What is one thing which is the biggest obstacle as a writer?
I always feel that anyone can write. I always tell young people that don’t be afraid to write. Everyone has a story to tell. One should just write and not think how people will take it. That is the biggest problem with the writers. You should just write honestly. You should just put whatever that comes from within on the paper and you will see people loving it. I believe anyone can write because we belong to a country which is full of drama and happening.
There is a freshness and positivity in your work. You keep experimenting, whether it is in space of theatre or cinema. Does this come from your personal experience and observations?
I am absolutely clear in my life that I don’t want to get bored. I hate getting bored. I hate being monotonous. I always try to do something which surprises me. That takes me away from that monotony and boredom. I approach all my characters with the same mindset and make sure that the character has many layers. The approach is the same in writing as well. You have to entertain yourself first and this is my theory when I chose what I want to do.
You have hugely contributed in rejuvenating the theatre scenario in India. What more can be done in making theatre popular among young audiences?
My perspective is that society gets what it deserves. The question is do we need theatre? Are people willing to read? Are people willing to come and watch a play? If a society wants a theatre scene in the country, they will get it because they themselves will create that atmosphere. The responsibility of improving the theatre scenario is not dependent upon us – the artist but the people. It is like demand and supply. It is not completely an artist’s responsibility to make sure there is a huge crowd every time there is a play going on. There are many people in this country who are doing a great job to improve the theatre scenario and particularly in small cities, the craze is there but at the end of the day, you need to have that craze.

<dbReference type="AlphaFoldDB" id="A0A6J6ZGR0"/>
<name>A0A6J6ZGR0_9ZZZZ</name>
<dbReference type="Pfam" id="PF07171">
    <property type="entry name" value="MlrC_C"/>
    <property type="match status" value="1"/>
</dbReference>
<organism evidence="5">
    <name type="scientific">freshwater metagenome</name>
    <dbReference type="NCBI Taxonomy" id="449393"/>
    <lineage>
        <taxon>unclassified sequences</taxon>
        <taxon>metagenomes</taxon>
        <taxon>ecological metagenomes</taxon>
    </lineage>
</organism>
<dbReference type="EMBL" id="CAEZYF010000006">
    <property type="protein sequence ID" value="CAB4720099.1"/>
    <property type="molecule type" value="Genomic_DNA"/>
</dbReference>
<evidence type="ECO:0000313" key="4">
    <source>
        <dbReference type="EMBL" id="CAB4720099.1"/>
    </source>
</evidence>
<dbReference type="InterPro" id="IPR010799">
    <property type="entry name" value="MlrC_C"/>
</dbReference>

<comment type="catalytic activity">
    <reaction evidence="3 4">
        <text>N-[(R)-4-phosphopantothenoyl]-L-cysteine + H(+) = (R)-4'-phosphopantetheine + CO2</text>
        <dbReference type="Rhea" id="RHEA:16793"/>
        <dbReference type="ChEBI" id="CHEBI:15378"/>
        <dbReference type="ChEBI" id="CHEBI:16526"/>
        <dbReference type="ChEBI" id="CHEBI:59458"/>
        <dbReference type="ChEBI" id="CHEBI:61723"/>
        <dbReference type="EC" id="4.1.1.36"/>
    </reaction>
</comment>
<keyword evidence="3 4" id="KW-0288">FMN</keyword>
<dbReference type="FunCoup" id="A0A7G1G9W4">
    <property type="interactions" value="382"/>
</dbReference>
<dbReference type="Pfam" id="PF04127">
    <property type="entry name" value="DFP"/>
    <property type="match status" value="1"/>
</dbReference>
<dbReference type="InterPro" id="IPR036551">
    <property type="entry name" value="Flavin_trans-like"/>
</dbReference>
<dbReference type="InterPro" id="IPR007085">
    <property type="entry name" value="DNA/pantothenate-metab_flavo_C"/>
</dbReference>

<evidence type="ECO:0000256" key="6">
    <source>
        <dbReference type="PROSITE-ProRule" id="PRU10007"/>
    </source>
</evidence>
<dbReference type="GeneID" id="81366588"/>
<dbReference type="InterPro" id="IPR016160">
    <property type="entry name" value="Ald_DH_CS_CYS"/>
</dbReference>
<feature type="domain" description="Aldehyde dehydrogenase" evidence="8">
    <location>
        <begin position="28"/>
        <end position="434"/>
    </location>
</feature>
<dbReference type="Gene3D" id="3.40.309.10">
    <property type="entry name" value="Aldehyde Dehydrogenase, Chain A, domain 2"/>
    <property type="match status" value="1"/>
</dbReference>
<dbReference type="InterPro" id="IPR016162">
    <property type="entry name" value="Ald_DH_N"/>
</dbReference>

Let’s talk about your new book ‘Theek Tumhare Peeche’. The title excites us.
Thik Tumhare Peeche is one of my poems and when my publisher asked me to suggest a name for the book, I suggested ‘Theek Tumhare Peeche’ to him because it is my favourite poem.
Some more insight about the book….
It is a collection of short stories. The stories are way too honest. I started writing them in 2002. Writing the short stories was like a breather for me. I was immersed in writing the plays, so, writing short stories came as relaxation to me. I had never thought that any of these stories are going to get published. So, whatever I wrote was for me and that is why the honesty is in the stories. The book is my conversation with myself. The response is overwhelming.
What was it like working with Prakash Jha in Jai Gangajal?